Rather than seeing baptism as the end goal, we should see baptism as the beginning. Jesus’ baptism marked the beginning of his ministry. It wasn’t something that happened at the end, it happened right at the beginning. The Gospel According to Mark as well as the other Gospels also placed the baptism right on the onset the beginning of Jesus ministry and the beginning of His work on this Earth. In the class I conducted recently “A Different Kind of Bible Class,” one of the important ways to read the Bible is to find out what happens before, and what happens after the passage we are trying to interpret.
What happens after Jesus was baptised?
Mark 4:12 “And the Spirit immediately drove him out into the wilderness.
Immediately after the baptism, Jesus spent 40 days in the desert and was tempted by the devil. What is the place of wilderness for you?
Jesus was tempted in the desert, right after his baptism. You may or may not be baptized but what it’s the wilderness for you?
The wilderness is a place of the unknown. A place of discomfort. A place where you face your fears. A place where you will face your doubts and a place you will be tested. And in all that, you will discover. You would discover yourself. You discover more about God. You discover much, much more.
It is in this wilderness that you will need to be patient and take the risks. The wilderness is calling out to us like how the big sky is calling out to the emerging butterfly.
The next verse reads:
Mark 4:13 He was in the wilderness forty days, tempted by Satan; and he was with the wild beasts; and the angels waited on him.
We will also be tempted on our faith journeys – as we begin a new life, we are still drawn back to the old life, the easy path. The comfortable and the familiar. We return to old habits. We do not allow the Holy Spirit to work within us and transform us.
Some of us think we got it. Some of us imagine that since our life is going well, there is nothing we need to change. We think that only when things are not going well – having problems at work, issues in our relationships or our singlehood, challenges at home – then we must be doing something wrong.
But life isn’t that simple. How we are doing in the world often do not reflect how we are doing in our spiritual lives. We could be doing very well in our careers, but we are dry inside.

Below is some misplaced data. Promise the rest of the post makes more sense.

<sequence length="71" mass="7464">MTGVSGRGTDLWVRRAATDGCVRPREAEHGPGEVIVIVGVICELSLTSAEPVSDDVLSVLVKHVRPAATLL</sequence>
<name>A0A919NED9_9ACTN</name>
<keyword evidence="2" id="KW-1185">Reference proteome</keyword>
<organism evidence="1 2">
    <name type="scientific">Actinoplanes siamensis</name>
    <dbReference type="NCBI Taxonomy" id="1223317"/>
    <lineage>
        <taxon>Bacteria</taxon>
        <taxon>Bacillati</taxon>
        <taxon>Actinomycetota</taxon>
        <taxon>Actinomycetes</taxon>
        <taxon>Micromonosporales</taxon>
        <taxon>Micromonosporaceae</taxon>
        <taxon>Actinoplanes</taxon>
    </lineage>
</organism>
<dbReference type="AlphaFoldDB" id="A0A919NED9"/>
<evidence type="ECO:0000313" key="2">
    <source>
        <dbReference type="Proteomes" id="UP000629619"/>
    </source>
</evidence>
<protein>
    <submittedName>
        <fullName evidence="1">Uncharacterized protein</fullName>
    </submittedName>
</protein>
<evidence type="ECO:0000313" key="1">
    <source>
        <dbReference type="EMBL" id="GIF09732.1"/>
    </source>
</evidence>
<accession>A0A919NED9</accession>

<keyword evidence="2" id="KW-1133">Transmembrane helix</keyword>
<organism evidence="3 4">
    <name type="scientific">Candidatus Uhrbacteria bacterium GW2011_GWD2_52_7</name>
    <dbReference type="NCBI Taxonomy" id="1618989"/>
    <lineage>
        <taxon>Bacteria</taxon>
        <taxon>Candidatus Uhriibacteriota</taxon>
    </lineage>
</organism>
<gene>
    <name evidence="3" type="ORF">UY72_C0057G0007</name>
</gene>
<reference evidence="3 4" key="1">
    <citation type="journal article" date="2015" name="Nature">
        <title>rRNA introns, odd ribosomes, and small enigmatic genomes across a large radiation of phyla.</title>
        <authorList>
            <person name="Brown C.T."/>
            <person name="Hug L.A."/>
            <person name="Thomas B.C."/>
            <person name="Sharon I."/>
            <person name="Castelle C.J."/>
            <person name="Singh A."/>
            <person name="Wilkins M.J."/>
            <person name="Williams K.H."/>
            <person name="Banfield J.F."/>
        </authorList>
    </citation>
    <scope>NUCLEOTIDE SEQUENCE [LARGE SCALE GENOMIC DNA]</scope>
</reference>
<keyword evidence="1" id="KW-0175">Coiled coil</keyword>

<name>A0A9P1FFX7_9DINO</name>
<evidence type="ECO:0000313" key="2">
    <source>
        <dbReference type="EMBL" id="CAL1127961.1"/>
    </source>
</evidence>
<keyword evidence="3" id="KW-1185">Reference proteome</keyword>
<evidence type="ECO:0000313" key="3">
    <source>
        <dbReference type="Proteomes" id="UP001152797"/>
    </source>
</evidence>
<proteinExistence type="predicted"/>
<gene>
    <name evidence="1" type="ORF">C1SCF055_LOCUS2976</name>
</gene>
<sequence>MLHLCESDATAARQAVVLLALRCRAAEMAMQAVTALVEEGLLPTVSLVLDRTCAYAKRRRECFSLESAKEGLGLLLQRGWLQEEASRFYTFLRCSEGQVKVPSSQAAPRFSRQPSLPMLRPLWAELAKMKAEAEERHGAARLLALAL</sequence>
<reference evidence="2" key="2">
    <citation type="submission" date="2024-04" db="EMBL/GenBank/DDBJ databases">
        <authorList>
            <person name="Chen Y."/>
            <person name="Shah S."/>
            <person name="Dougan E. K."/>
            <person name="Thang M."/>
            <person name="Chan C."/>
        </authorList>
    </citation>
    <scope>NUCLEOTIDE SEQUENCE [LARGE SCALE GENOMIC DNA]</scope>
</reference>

One of the most moving accounts of spiritual dryness are from the letters Mother Theresa wrote. After she started her ministry, she felt the dark night of the soul. When she was starting out as a young nun and her ministry to the destitute in India, she heard God’s voice. After that, for decades, she encountered silence – she could not hear God anymore. So while on the outside, she was doing the work she was called to do, inside, it was very different.
We can also be in the middle of a storm in our life, yet find the stillness and peace within us. When I was a chaplain intern in the US, I have met people who are at the least days of their lives. Yet, in their souls was a sense of peace that I cannot understand. That they are so reconciled with their time coming to an end, that they are peaceful. Even though they were suffering from the pain from their cancer, they were at peace.
Do not be lulled into the belief that as long as things are fine, that your spiritual life is ok. It could be the reverse. We could be materially rich, but spiritually poor.
Even in hunger, even in despair, even when he was tempted by material things, by what the world and its splendour offer, by power, Jesus remained faithful. Matthew 4:10 “Away with you, Satan, for it is written, Worship the Lord your God and serve only the Lord.”
What are the obstacles that keep you from entering fully into the new life? What are the things we worship and we are unwilling to give up? Money? Fame? Career? Love? Comfort? What are the things we are tempted by, that lead us away from God? The Gospel according to Mark says Jesus spent 40 days in the wilderness being tempted. We won’t be tested for 40 days, but for our lifetime. Our Christian lives are all about dying to the self, and living in Christ.
I return to the words John the Baptist said:
“I have baptized you with water; but he will baptize you with the Holy Spirit.”
What if baptising you with Holy Spirit isn’t so much about a ritual, or a sacrament – after all in baptism ceremonies, we baptise with water – but rather about how through Christ, God is present within us in our lives, and how in tune we are with God’s presence, the Holy Spirit, within us.
I, for one, experienced the Holy Spirit long before I was baptised. I think that’s why I am less focused on getting people baptised and more focused on transforming their inner lives so they will bear fruits – fruits of the Spirit – love, joy, peace, patience, kindness, goodness, faithfulness, gentleness, and self-control.”” Galatians 5:22-23
So as we begin 2018, as we look ahead with hope, I invite you join me in a year living out the Gospel – the good news – so we will become known as followers of Christ by the fruits we bear.